4) Have all your questions for IMCC (and your family, too) written down so you don't forget. He'll spend as much time as you need. We call it Marathon pre-op day because you'll have lots of appointments all in a row. Use this website to help you find your way around. It works well!
You can also access your medical records online with my.mdanderson.org.
5) Bring all your meds with you. Sometimes they don't have the ones we need as Cushies, and they'll tap into yours and replace them when they get the meds in stock. This includes your take home meds, emergency kit, etc...
6) If an MD Anderson Endo comes into your room, tell your family, the floor nurses, the residents, EVERYONE that you're a Cushing's patient and only IMCC will be treating your endo needs after surgery. I can't stress that enough. Ask Paula what you should do if an Endo comes in to treat you.
7) Don't overpack. You won't need much. Travel size toiletries for your first shower post-op (I wait until the balloons are out, much more relief that way), PJs to change into after your first shower, iPod to drown out hospital noise, etc.. I bring candy and put it in a dish in my room -- the nurses and doctors come in to visit just to get candy! A light ice pack will feel good on your face or behind your neck.
8) Take advantage of all the patient services, beauty salon, massages for you and your family, library, etc... They are WONDERFUL
9) They do screw your head to the table in 3 places. It sounds kinda archaic, but it's not bad. Just remember you're going to wake up with 3 sore spots on your head.
10) the pain is going to be different than other surgeries, but ask for pain meds if you need them. I needed morphine every 2.5 hours the first night, then every 4 hours during the next day. Vicodin worked after that, but it tends to bind you up more often. Start Colace tabs before you go to help with stool softening, and if you haven't had a BM within 2 days of surgery, ask them for stronger stuff to help you. You'll want a nice soft BM for a while!
11) On Day 2 they with hold your afternoon cortisol to check your blood on day 3. Ask for Phenergan to help you sleep (and gets rid of nausea), or Zofran to help with nausea. I projectile vomited across the room and it wasn't pretty!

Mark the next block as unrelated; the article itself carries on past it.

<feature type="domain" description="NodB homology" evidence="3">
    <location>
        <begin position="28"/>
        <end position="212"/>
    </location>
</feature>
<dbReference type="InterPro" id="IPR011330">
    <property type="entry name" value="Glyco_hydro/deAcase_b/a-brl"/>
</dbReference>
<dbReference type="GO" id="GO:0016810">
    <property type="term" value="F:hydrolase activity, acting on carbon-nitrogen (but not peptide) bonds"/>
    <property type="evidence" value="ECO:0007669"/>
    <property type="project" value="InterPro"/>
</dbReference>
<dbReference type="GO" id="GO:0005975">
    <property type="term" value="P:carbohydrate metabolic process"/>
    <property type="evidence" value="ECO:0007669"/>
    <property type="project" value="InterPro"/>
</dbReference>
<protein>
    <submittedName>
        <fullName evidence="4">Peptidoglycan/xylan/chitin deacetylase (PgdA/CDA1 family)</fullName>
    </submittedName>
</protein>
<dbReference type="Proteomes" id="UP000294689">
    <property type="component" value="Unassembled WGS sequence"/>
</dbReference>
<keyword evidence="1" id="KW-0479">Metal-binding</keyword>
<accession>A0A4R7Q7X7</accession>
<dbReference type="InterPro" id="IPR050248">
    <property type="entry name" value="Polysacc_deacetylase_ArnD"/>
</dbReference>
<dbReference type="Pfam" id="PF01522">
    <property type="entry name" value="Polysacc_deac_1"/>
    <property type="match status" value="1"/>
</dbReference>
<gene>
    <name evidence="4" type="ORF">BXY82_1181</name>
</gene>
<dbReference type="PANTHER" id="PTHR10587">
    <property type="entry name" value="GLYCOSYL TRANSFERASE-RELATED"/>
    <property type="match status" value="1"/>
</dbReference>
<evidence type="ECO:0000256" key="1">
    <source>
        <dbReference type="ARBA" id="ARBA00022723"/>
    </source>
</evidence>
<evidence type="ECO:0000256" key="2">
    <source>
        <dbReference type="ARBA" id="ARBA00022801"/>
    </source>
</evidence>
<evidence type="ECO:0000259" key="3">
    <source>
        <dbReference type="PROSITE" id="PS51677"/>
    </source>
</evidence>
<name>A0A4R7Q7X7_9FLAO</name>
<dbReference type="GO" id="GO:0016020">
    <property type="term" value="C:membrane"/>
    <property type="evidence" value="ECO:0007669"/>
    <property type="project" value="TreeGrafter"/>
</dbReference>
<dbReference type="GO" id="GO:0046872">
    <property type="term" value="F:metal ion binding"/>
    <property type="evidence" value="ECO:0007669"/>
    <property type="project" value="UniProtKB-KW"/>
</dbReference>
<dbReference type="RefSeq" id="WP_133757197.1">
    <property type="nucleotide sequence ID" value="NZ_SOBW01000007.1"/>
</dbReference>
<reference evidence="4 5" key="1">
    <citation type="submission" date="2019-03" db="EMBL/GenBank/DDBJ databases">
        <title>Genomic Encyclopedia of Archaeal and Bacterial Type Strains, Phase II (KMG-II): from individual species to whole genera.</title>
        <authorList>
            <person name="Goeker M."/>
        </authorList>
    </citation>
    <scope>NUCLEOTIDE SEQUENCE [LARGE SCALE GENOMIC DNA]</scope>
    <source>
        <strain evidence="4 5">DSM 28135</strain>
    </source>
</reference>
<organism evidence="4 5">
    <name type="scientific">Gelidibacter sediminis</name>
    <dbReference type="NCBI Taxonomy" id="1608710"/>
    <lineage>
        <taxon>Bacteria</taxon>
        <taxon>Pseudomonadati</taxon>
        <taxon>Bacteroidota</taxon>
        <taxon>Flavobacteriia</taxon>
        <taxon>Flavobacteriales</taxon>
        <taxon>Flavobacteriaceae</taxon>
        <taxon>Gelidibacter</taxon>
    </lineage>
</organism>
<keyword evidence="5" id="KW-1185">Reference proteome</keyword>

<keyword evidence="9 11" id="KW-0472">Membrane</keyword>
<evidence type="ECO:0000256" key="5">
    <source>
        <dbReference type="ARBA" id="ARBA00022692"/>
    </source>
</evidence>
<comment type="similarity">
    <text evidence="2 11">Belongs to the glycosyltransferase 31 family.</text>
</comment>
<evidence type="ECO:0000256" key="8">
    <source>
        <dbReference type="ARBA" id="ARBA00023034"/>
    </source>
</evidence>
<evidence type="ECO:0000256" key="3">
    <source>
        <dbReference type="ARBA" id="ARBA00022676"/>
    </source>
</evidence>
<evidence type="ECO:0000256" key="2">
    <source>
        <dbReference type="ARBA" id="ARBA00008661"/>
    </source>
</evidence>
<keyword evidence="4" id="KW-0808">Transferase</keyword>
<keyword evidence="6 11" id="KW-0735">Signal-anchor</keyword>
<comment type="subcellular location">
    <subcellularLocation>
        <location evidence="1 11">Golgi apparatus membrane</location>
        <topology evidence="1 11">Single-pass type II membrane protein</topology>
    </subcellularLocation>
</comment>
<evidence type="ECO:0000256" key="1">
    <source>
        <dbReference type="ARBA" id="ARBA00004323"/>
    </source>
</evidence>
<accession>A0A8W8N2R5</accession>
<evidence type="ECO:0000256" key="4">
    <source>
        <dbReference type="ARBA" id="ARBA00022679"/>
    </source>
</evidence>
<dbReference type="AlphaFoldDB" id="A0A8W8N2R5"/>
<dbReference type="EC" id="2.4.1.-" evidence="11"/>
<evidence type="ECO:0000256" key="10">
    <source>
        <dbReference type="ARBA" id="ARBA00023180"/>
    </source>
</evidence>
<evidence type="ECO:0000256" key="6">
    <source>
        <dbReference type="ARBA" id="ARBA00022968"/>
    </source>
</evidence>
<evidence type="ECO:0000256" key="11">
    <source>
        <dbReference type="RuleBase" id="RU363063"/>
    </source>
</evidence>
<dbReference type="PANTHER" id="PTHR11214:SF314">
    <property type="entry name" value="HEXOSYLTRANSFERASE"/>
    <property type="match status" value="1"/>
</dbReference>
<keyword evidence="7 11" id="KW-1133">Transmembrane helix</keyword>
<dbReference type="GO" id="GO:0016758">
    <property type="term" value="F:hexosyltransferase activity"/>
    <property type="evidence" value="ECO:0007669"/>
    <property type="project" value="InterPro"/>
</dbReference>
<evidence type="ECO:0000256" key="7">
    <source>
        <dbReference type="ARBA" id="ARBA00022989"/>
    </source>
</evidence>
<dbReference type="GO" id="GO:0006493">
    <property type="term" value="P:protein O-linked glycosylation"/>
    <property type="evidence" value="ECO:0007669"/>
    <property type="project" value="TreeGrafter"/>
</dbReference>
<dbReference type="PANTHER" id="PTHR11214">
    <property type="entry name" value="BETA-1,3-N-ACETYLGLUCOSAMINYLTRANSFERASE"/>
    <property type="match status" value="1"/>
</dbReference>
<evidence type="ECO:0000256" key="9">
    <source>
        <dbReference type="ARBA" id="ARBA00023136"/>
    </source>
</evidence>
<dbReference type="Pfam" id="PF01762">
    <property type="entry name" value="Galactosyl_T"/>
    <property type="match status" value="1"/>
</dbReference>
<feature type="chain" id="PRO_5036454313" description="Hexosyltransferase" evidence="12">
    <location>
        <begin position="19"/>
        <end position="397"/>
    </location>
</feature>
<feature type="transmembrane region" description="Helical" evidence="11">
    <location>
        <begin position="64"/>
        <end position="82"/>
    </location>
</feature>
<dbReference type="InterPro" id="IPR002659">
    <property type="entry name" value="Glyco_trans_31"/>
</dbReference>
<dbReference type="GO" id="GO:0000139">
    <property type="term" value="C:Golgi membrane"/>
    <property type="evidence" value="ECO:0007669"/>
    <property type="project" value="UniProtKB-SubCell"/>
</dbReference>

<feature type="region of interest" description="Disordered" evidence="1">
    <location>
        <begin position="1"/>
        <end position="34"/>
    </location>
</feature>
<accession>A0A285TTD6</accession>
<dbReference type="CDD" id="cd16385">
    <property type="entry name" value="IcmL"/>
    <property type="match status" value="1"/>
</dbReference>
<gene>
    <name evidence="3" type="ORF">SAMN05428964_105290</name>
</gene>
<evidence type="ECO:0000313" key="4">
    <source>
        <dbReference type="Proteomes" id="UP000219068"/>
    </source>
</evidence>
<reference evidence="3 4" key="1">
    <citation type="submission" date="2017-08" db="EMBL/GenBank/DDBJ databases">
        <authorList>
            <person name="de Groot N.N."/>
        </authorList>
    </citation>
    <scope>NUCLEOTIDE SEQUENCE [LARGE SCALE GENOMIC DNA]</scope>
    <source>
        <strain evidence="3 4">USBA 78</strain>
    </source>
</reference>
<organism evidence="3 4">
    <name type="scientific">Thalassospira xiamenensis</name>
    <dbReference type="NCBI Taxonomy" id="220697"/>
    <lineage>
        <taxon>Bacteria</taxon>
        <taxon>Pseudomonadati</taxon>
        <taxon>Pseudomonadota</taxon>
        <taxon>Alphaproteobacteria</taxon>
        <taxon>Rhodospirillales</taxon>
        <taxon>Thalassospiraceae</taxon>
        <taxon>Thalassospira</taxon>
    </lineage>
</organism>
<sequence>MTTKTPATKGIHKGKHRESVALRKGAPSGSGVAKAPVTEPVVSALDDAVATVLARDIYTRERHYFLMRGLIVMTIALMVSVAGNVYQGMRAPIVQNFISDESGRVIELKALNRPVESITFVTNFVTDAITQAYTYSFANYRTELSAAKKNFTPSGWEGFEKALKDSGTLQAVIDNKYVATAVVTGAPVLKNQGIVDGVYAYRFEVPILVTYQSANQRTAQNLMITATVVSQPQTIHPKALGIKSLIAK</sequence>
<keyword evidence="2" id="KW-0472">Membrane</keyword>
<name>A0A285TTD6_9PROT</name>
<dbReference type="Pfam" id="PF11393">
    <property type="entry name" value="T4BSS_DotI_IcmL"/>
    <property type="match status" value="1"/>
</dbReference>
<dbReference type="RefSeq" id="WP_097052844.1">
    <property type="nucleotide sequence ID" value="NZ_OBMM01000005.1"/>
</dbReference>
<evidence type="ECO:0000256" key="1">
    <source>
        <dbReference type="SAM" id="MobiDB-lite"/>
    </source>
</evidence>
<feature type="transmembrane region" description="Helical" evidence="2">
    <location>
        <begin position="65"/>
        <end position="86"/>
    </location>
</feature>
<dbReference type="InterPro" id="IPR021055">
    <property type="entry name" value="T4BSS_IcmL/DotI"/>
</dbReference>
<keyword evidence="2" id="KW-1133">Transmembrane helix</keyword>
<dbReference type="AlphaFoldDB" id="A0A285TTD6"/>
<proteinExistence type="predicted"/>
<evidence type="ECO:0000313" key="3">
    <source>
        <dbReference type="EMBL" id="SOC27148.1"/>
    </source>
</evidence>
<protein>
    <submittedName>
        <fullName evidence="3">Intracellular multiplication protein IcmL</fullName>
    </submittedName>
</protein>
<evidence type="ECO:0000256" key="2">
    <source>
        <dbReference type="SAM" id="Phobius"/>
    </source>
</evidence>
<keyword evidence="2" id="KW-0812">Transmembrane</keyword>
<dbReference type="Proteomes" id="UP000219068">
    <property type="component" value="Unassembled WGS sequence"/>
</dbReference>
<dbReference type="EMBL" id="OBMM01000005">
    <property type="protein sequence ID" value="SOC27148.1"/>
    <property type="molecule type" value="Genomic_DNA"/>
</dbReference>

12) The plane ride home is a little rough sometimes. A Xanax will help you relax (take it after you get on the plane), and ask for some Zofran in case you get queasy on the plane.
13) Use wheelchairs at Houston airport! Just request a wheelchair and they'll wheel you everywhere you need to go. I did this both times and it was a life saver both times. It is much easier on your family too. Wear your compression stockings on the plane -- the ones they put on your legs in the hospital.
14) the best rule with family: You need them more after surgery than you do during. The family waiting room is comfie with computers and nice soft chairs, so be sure your family is getting rest. That first day you need an advocate, a gofer, and someone to make sure you get your pain meds. They won't get much sleep in your room the first two nights, so shifts are good so they can go back to the hotel and get some real sleep.
15) Family gofers: chapstick, water, ice, foot rubs, cool wash cloths, etc... Let them do for you to make you feel more rested and comfortable. With the balloons in your nose the chapstick is a lifesaver. I prefer the Bigelow lip balm (From bath and body works) because it lasts forever.
Jun 07 2011 01:10 PM | MaryO in Useful Information
from The Diagnosis of Cushing's Syndrome: An Endocrine Society Clinical Practice Guideline. Authors: Lynnette K. Nieman, Beverly M. K. Biller, James W. Findling, John Newell-Price, Martin O. Savage, Paul M. Stewart, and Victor M. Montori
View attachment: drugs-interfere.png
Jun 15 2011 04:35 PM | SusanM in Useful Information
Found this article today on Dr. F's website and think it is very helpful. It has quite a bit of research data which is interesting and many of us have contributed to that data! Enjoy.
Title: High Prevalence of Normal Tests Assessing
Hypercortisolism in Subjects with Mild and Episodic
Cushing ’ s Syndrome Suggests that the Paradigm
for Diagnosis and Exclusion of Cushing ’ s Syndrome
Requires Multiple Testing
Dec 08 2011 04:19 PM | MaryO in Useful Information
After the board move/upgrade the Donations and Subscriptions are different. I can no longer use the Donation Tracker I had bought for the last version of the board. A very simple one can be seen here, top right http://cushings.invi...dex.php?act=idx I don't know if it will show donors after there have been any or not.
Donations of any amount can be made through that link. Donations and subscriptions of fixed amounts can be found in the "Store" at http://cushings.invi...x.php?app=nexus and in Your Profile. Click on your user name at the top right of any page. That's where Your Profile can be found, same as the old board. From there, click on the "Client Area" or http://cushings.invi...&module=clients
The spreadsheet Want to know where your donations go? has been updated to reflect the new costs for this board and what it will cost in 2012. No expenses other than board ones have been entered yet.